When cells divide, the chromosomes must be replicated and partitioned equally into new daughter cells. How does this happen? How is accuracy achieved? Why does this process go terribly wrong in so many cancers? Why do chromosomes break when this process is disrupted?
We study how the identical copies of each chromosome are held together by a protein complex called Cohesin, and how cohesion between chromosomes is controlled so that it happens at the right time and place.
Here are some of the questions we are currently investigating:
- How is Cohesin modified to help hold sister chromatids together?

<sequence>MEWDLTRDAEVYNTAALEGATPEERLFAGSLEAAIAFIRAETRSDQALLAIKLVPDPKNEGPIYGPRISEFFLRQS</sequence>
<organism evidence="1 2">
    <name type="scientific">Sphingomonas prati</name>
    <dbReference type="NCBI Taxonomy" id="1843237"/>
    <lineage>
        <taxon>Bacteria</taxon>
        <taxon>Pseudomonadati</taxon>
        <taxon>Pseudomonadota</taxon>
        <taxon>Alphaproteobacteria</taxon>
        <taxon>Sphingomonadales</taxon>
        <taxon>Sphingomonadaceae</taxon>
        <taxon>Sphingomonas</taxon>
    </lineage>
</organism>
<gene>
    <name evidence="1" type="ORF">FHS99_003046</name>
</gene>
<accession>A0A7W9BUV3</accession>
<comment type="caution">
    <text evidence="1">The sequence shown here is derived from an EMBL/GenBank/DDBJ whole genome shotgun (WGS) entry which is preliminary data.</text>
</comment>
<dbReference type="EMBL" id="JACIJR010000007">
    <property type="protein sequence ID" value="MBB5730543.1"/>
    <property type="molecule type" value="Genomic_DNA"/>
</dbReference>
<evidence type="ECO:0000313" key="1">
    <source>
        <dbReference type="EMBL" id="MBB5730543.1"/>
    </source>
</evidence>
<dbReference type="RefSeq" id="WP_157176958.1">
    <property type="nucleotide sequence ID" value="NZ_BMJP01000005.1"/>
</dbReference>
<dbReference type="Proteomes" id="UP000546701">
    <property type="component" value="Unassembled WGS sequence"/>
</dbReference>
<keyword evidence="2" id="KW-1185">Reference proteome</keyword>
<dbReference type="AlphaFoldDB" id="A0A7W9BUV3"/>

- How does cohesion promote repair of damaged DNA?
- The vertebrate system of cohesion is unique. Why?
- How does aberrant cohesion contribute to cancer?
Using live cell imaging and analysis, biochemistry, genetic studies, CRISPR technology, and whatever else we can think of, we are trying to answer these fundamental questions in cell biology.
The Rankin lab is located on the third floor of the Bell Building on the OMRF campus. We interact and collaborate with other labs in our department, the Program in Cell Cycle and Cancer Biology. Come by and see us!